Paul Jasa - Extension Engineer

staff
Work Chase Hall (CHA) 202
Lincoln NE 68583-0726
US
Work 402-472-6715 On campus, dial 2-6715
Figure 1. Cover crops planted after wheat harvest at the Daryl Obermeyer Farm east of Auburn in Nemaha County. On the left are oats plus turnips and radishes. On the right are turnips and radishes and cereal rye. The brassicas (turnips and radishes) out-compete the cereal rye in late summer. (Photo by Gary Lesoing)

Cover Crop Field Tour Sept. 17 in Nemaha County

September 4, 2019
A Cover Crop Field Tour of three sites in Nemaha County will look at how cover crops are being used and what the early yield and biomass data are showing. A soil pit at one site will also offer insights into longer-term soil health benefits.

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Cover crop demonstration plots at the Rogers Memorial Farm
Cover crops help suppress weeds as shown here with a grain sorghum cover crop growing in wheat stubble on the left compared to no cover crop on the right. If you don’t grow something, Mother Nature will. The field day will show some of the benefits of using cover crops to control weeeds, including marestail and Palmer amaranth.

Cover Crop Field Day Sept. 13 at UNL Rogers Memorial Farm

August 30, 2019
This tour will feature cover crop cocktails that serve specific functions as well as cover crops growing in wheat stubble, cover crop recovery after simulated grazing, and row crops growing in the residue from cover crops.

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By replacing one solid closing wheel with a spiked one, closing the seed-vee becomes easier in a variety of conditions.

Avoiding Sidewall Compaction at Planting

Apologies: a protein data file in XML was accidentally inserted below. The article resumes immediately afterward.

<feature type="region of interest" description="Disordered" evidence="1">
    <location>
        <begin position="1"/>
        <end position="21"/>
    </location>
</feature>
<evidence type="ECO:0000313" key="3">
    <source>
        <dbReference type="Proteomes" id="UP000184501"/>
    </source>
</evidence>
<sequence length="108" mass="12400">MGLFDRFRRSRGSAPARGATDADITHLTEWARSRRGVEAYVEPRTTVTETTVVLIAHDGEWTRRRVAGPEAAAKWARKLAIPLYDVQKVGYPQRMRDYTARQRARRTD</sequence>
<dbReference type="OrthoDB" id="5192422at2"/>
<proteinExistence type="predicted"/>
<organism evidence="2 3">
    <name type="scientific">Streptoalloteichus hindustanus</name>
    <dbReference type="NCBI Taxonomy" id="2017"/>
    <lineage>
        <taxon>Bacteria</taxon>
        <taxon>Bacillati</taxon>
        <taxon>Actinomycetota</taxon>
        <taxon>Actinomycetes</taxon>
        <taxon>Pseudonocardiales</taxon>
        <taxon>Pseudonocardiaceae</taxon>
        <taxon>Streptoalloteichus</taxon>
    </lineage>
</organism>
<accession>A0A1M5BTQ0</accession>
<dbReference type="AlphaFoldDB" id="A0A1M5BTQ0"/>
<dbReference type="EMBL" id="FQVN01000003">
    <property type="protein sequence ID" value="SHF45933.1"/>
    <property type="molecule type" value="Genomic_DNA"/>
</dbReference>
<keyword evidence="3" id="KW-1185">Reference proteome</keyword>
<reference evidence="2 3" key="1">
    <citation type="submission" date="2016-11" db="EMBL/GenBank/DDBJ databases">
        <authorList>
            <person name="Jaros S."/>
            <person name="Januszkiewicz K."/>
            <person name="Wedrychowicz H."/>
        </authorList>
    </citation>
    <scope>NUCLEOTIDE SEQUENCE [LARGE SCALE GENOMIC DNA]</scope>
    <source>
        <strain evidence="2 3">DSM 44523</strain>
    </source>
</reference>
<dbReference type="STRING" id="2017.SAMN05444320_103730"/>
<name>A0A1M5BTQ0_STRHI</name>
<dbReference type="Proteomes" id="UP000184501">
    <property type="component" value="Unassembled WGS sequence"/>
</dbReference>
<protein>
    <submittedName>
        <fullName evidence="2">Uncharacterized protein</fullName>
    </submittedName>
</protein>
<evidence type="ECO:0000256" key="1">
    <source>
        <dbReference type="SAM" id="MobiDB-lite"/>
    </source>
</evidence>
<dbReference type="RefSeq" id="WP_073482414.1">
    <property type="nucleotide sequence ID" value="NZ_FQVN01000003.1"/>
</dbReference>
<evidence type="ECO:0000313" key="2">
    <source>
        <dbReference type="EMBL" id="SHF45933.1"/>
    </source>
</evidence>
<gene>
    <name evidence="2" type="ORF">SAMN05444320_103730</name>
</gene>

April 19, 2019
Don't let this season's planting conditions get the better of your crop stand. Described here are four factors contributing to sidewall compaction and steps you can take to minimize the challenge.

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Wet soil compaction

Addressing Harvest Ruts and Erosion Gullies

April 11, 2019
With the wet spring, producers need to evaluate soil moisture conditions before heading to their fields to clean up flood debris and fill in ruts, rills, and gullies.

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Tilling wet soil creates additional problems

Wait For Better Conditions Before Heading Out On Wet Soils

April 11, 2019
If you're putting a log chain or tow strap in the tractor cab just in case you get stuck, even you know it’s too wet. Waiting a day or two for the soil to dry out some will provide better soil conditions for planting and stand establishment.

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Figure 1. Standing residue captures snow across this no-till field, reducing blowing snow and erosion. (Photos by Paul Jasa)

Leave the Stubble to Protect the Soil

November 16, 2018
No-till November, a USDA NRCS campaign, encourages farmers to park their tillage implements this fall, in favor of keeping crop residue on the soil surface. Using no-till as a system reduces erosion, runoff, and soil moisture evaporation.

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A diverse 14-way mix was planted into wheat stubble immediately after harvest to keep living roots in the field.  The cover crop is using sunlight and carbon dioxide to put energy and carbon into the soil to feed the soil biology.
A diverse 14-way mix was planted into wheat stubble immediately after harvest to keep living roots in the field. The cover crop is using sunlight and carbon dioxide to put energy and carbon into the soil to feed the soil biology. (Photo by Paul Jasa)

Cover Crops for Soil Health in Storm-damaged Fields

July 13, 2018
Fields that were hailed, flooded, windblown, or where planting was prevented this season can benefit from the many soil services provided by cover crops. In addition a growing cover crop can help reduce erosion from water and wind and may help protect soil moisture levels.

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Planting
Figure 1. Planting down the old row and leaving the residue attached can help reduce the potential for wind erosion. Residue movers should not be used as they detach residue, allowing it to be moved by wind or water.

Practices to Reduce Wind Erosion

May 11, 2018
Keeping your soil covered with growing cover crops or crop residue are two of the best ways to help protect it from wind erosion. Both practices will help to keep the wind off the soil surface and reduce soil moisture evaporation, providing a moister soil that's less apt to move.

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